CFOs should prepare for a renewed push for a range of new or higher corporate taxes from President Biden’s administration based on the $5.8 trillion fiscal year 2023 budget proposed this week, tax experts say.
The budget “furthers a fairer, more efficient tax code,” according to a statement from Treasury Secretary Janet L. Yellen in a Treasury release that also described the plan as being “more than fully paid for through tax code reforms requiring corporations and the wealthiest Americans to pay their fair share, closing loopholes, and improving tax administration.” A document, or Green Book, detailing the revenue proposals included in the budget, was released Monday.
It comes as the $2 trillion Build Back Better Act passed by the House in November is stalled in the Senate, having failed to gain the unanimous support from Democratic lawmakers needed for passage. That legislation was a scaled-back version of Biden’s original plan to pour money into fighting climate change and help families with paid leave and affordable health care. If passed it would raise numerous business taxes and yield more complicated tax compliance, especially for businesses that operate globally.
Another call for higher corporate tax rate
There are no major surprises for the businesses that have been following tax issues closely in the Green Book, experts say, though it includes the new so-called “billionaire tax,” a 20% minimum tax for certain high-income individuals. Still, the Green Book assumes that Build Back Better legislation as approved by the House —aside from the SALT cap provision — will be enacted as the baseline and goes on to propose some new ideas as well, according to Greg Engel, Vice-Chair–Tax at KPMG LLP.
“This approach may have been chosen to avoid weighing in on delicate congressional negotiations on what may or may not be included if a version of BBBA moves forward this year,” Engel wrote in an email.
The Green Book is also taking some tax proposals further, Ken Kuykendall, PwC U.S. Tax Leader, said in an interview. For example, the revenue plan proposes to raise the headline corporate tax rate to 28% from 21%, a move that was not included in the House’s BBBA legislation though Biden talked about it early in his presidency. The new proposal would partly retract the 2017 Tax Cut and Jobs Act (TCJA)’s reduction in the rate to 21% from 35%.
For companies with global operations, the budget proposes to raise the global intangible low-taxed income provision's (GILTI)’s effective rate to 20%, above the 15% in BBBA. The plan also calls for adopting a new mechanism called the “under-taxed profits rule” as part of its framework for complying with the 15% global corporate minimum tax.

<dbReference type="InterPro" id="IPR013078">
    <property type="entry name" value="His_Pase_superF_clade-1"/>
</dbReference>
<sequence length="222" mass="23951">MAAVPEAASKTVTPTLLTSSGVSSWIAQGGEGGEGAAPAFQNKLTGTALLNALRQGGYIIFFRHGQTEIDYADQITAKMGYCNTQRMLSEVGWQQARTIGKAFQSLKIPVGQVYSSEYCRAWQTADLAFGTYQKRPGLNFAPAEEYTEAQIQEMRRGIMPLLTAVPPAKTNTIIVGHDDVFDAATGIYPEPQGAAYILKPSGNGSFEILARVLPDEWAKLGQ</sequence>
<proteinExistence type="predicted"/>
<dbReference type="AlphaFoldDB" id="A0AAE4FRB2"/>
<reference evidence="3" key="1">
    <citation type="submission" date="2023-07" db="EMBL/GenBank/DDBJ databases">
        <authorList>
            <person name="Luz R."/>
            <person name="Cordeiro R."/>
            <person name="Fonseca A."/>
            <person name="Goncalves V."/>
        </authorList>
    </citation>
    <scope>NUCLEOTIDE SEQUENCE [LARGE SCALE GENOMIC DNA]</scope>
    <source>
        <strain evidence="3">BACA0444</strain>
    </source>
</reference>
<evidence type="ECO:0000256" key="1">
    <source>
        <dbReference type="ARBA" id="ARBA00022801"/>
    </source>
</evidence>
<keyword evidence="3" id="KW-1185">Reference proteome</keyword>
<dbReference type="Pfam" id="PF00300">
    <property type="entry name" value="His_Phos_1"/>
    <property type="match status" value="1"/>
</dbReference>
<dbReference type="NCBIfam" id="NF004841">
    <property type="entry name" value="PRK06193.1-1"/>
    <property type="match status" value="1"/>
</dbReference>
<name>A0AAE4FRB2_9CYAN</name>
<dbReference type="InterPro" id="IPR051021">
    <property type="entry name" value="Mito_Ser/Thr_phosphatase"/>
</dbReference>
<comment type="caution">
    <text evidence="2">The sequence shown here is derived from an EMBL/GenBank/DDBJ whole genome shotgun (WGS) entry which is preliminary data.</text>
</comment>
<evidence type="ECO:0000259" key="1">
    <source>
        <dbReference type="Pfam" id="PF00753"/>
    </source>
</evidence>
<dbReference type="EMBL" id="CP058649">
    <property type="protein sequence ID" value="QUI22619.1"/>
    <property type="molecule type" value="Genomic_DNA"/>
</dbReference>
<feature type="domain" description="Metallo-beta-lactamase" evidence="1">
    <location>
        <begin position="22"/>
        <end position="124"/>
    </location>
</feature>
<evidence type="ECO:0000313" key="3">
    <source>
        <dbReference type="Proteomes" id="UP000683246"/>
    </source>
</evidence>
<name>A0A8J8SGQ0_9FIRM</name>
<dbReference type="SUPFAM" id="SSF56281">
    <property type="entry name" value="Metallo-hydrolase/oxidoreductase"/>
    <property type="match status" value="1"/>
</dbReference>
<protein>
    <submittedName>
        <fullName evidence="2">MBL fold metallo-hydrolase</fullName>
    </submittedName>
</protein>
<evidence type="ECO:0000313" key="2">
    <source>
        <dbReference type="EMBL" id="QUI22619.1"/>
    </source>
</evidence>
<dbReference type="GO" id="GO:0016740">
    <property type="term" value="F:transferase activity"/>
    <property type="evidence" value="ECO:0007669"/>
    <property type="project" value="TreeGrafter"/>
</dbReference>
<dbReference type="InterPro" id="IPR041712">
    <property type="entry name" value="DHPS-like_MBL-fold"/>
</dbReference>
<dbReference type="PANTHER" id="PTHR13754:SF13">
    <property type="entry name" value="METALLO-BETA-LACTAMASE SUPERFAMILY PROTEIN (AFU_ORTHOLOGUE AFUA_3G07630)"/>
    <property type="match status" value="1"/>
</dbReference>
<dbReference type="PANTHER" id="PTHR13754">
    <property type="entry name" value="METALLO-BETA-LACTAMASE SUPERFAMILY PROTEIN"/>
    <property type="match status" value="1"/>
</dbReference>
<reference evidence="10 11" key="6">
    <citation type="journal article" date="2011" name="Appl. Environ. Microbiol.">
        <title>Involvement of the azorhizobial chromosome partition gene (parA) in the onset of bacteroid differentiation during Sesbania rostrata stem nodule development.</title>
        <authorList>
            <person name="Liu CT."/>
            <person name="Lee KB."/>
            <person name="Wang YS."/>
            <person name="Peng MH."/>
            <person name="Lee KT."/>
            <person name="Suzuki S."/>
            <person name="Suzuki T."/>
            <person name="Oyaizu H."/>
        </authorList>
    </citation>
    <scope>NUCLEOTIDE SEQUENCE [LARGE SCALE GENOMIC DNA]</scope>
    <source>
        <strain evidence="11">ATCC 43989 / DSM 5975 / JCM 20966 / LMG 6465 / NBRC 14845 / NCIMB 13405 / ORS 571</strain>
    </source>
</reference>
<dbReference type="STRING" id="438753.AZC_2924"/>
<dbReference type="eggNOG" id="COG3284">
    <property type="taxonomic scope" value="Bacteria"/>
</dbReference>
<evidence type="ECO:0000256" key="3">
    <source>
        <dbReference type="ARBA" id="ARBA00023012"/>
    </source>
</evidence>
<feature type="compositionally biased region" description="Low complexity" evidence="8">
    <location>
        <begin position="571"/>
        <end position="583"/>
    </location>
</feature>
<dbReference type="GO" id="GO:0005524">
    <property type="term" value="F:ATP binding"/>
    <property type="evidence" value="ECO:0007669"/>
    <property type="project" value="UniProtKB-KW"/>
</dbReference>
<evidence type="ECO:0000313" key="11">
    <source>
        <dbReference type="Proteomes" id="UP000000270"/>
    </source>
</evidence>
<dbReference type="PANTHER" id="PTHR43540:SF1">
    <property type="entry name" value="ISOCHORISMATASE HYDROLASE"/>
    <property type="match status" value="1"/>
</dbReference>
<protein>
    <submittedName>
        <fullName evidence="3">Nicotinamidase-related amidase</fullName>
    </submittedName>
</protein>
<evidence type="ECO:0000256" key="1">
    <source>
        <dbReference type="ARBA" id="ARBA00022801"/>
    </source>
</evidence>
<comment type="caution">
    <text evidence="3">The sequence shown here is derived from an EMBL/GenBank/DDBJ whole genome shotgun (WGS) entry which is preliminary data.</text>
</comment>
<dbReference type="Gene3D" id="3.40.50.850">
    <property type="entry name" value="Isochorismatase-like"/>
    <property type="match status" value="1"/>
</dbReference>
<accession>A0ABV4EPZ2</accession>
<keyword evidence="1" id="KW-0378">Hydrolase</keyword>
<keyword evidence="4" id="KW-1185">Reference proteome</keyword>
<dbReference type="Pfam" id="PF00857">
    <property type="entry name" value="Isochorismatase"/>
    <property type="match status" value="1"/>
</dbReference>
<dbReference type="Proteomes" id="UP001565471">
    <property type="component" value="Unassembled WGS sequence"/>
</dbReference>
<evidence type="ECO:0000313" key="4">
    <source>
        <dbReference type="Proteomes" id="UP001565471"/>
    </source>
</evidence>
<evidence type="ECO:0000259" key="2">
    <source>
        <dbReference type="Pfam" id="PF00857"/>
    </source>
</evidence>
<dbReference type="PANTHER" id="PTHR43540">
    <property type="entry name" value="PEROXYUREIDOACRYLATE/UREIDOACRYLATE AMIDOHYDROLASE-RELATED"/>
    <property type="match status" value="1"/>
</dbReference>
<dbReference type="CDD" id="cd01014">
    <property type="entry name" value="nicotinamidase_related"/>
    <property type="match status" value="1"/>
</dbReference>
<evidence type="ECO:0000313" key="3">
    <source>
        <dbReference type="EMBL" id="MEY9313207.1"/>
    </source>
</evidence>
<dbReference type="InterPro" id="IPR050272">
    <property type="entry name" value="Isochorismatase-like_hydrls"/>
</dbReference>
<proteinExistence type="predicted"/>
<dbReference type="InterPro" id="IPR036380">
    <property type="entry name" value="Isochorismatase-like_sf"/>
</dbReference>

“The advice we’re giving people is to watch what the Build Back Better morphs into in 2022 and see if there’s momentum to push through those tax changes,” Kuykendall said, adding that it’s somewhat unlikely but still possible for a reconciliation bill to be passed that includes some or all of the tax increases that were in the House bill.
“Related to everything in the Green Book, if you look at Build Back Better, the administration and Congress could not previously get comfortable with increases to the overall corporate rate or to increasing the GILTI rate to 21% … so I will say there is some skepticism as to the ability to enact any of the new provisions,” he said.
Political fault lines
Corporate taxes have been a flashpoint in Congress that often but not always divides along party lines. The 15% minimum global tax and the administration’s focus on a so-called Pillar 2 multilateral agreement with other countries to set a floor on global corporation taxation drew criticism last month from Senate Republicans. But Democrats also may have a tough time drawing enough votes from their own party — particularly Sens. Kyrsten Sinema of Arizona and Joe Manchin of West Virginia — to raise the statutory corporate tax rate.
“At this point it’s unclear to what extent any tax reform will be able to pass,” Kevin M. Jacobs, a managing director and national tax office practice leader with Alvarez & Marsal Taxand, stated in an email, adding that the higher corporate income tax rate would need backing from Sinema, who has previously stated that she would not support tax rate increases, and Manchin, who recently stated that certain non-business aspects of the Green Book are not supportable. “Therefore, the potential increase in corporate tax rates is uncertain at best.”
The political uncertainties also complicates how companies should interpret this year’s Green Book, he said. That's in part because it does not explicitly state that some BBBA proposals, such as the 15% tax on book income and the 1% excise tax on stock repurchases by publicly traded companies, are included in the plan. The presumption is the Green Book is re-proposing the provisions but it’s not fully transparent, Jacobs said.
With all the unknowns and the increased complexity of tax compliance looming, businesses are being advised to prepare. “At KPMG we have been – and continue to – strongly encourage our corporate clients to model these various proposals so that they can be prepared should they become law,” Engel said. “Chief Financial and Chief Tax Officers will best navigate any of these proposed tax changes if they plan ahead.”
Some may be slow to heed the warnings. Last year a KPMG survey of 300 C-suite executives found that 45% were not currently using their organization’s tax data for scenario planning around tax policy, Engel said.